101005 Burdekin Bridge Speech

Engineers Australia Queensland Division and Engineering Heritage Australia

Engineering Heritage National Landmark Award to THE BURDEKIN RIVER BRIDGE  

Official Unveiling of the Engineering Heritage National Landmark Marker and replica Interpretive Panel  

by Her Excellency Ms Penelope Wensley AO, Governor of Queensland

5th October, 2010


State Member for Burdekin, Mrs Rosemary Menkens MP,

Federal Member for Herbert, Mr Ewen Jones MP,

Mayor of Burdekin Shire Council, Councillor Lyn McLaughlin and her fellow Councillors,

National President, Engineering Heritage Australia, Mr Owen Peake,

President, Engineers Australia, Queensland Division, Mr Mike Brady,

Executive Director, Engineers Australia, Queensland Division, Mr Ian McEwan,

Chairman, Townsville Local Group, Engineers Australia, Ms Janice Ballard,

Regional Director (Townsville), Queensland Department of Transport and Main Roads, Mr David Atkinson and other Departmental representatives,

Representatives of Queensland Rail: Mr Shane Hinchliffe, Regional Network's Asset Manager and Mr Barry Young, Regional Network's Maintenance Planning Manager,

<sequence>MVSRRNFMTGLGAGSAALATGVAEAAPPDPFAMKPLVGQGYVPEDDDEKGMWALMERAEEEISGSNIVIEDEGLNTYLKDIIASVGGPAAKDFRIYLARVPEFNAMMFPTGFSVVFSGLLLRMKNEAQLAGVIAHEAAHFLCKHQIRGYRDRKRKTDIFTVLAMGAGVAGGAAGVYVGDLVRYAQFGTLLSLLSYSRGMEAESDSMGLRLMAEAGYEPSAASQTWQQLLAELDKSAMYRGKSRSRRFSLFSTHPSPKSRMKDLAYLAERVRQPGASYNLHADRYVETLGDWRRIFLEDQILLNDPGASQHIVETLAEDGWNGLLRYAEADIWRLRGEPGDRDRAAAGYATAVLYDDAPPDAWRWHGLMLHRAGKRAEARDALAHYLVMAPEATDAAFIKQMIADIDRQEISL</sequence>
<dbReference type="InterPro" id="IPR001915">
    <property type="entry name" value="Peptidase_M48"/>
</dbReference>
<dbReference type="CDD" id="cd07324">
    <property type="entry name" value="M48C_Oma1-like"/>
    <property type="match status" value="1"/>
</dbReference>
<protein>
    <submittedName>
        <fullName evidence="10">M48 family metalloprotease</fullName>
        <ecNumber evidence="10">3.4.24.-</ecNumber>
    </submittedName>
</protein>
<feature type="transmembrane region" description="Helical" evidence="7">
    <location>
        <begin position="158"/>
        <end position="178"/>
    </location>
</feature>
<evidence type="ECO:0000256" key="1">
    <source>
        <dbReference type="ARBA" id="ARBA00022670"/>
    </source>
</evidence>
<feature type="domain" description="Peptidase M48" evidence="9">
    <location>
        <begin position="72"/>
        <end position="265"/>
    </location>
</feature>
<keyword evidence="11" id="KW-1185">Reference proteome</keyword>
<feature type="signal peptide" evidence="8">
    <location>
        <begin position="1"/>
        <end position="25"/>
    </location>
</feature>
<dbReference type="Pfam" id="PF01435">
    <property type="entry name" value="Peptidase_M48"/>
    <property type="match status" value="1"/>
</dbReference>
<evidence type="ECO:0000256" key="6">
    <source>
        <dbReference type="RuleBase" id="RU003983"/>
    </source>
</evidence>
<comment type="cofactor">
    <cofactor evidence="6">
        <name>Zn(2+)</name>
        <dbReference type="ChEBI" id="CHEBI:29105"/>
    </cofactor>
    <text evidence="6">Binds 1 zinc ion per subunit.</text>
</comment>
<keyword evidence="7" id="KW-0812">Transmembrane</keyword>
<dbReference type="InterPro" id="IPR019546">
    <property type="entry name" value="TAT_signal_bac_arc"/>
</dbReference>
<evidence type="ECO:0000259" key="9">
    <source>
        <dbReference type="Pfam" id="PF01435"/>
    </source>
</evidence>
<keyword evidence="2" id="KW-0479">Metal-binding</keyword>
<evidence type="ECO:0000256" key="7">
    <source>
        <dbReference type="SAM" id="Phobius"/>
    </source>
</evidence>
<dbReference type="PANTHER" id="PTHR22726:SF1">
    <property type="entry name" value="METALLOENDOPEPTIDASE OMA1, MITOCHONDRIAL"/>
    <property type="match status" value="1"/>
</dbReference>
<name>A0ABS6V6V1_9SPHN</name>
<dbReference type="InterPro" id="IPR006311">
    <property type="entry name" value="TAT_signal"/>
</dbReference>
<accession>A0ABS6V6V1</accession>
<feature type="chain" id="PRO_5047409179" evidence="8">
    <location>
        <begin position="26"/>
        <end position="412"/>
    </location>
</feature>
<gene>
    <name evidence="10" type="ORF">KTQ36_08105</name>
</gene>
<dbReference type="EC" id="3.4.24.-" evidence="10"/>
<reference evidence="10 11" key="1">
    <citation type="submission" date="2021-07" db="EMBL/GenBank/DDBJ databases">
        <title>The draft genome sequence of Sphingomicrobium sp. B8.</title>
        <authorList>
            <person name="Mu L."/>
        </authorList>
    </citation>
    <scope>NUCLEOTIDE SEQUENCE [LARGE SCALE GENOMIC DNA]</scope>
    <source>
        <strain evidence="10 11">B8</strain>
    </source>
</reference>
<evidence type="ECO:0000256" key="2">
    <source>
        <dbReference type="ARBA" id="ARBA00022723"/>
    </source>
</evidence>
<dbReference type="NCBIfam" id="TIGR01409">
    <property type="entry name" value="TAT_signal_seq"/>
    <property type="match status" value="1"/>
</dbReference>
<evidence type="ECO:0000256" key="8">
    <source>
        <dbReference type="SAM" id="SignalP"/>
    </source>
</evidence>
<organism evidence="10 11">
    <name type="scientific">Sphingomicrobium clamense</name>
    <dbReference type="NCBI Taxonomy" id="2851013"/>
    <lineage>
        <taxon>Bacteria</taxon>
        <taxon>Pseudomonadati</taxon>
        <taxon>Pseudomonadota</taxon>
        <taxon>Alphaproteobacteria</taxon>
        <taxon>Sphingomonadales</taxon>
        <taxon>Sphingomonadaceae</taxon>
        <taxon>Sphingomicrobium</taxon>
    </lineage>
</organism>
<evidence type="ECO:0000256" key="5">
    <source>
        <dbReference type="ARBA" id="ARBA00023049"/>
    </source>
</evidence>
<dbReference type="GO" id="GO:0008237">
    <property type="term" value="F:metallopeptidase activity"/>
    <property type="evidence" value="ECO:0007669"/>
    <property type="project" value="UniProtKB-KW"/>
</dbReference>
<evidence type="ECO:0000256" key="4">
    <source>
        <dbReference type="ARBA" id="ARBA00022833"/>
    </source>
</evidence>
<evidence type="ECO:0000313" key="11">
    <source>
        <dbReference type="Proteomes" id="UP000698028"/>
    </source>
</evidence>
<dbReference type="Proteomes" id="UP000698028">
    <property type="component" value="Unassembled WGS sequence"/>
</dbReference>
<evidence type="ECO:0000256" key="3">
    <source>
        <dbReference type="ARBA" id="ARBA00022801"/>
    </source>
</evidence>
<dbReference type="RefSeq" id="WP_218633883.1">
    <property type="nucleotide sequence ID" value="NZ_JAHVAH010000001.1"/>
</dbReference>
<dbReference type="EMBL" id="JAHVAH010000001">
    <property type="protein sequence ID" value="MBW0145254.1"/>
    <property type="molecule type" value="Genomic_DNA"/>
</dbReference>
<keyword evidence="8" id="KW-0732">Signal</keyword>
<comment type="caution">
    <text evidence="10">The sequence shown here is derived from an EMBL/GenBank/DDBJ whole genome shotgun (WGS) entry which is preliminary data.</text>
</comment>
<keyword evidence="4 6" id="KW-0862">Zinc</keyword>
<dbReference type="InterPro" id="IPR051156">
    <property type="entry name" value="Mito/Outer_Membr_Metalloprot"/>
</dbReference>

Members of the Queensland engineering community, including Mr Graeme Haussman, who has shared with us today some of his personal memories and experience of working on the Burdekin Bridge,

Relatives and friends of engineers and others who worked on the bridge and contributed to its design, construction and maintenance,

Members of the Lower Burdekin Bridge Society,

All other distinguished guests,

Ladies and Gentlemen,


As has become customary at major public events and ceremonies in our State, in the spirit of national reconciliation I acknowledge Australia's indigenous peoples and in particular, the Juru peoples who lived in this area before European settlement and whose descendants retain a special association with the land as its traditional custodians.

I am delighted to be here today at Home Hill, home of the Burdekin River Bridge - the famous "Silver Link" - to participate in this ceremony of recognition and celebration of one of the great feats of engineering in Queensland.

This is the second Engineering Heritage National Landmark ceremony in Queensland at which I have officiated - the first being at Somerset Dam, in South East Queensland, in June this year.

It seems very fitting to me - and no surprise - that these two significant Engineering Heritage National Landmark Awards to our State have been given to honour ingenious and clever solutions to hydrological challenges, because Queensland, with its seasonal changes, its contrasts of almost unbearable scarcity of water with incredible abundance; and with climate and water cycles that are still imperfectly understood, daily presents difficult and complex problems for Queensland engineers,  who must rise to the challenge to provide the solid and reliable infrastructure - like the Somerset Dam, and like the Burdekin River Bridge - upon which Queensland depends.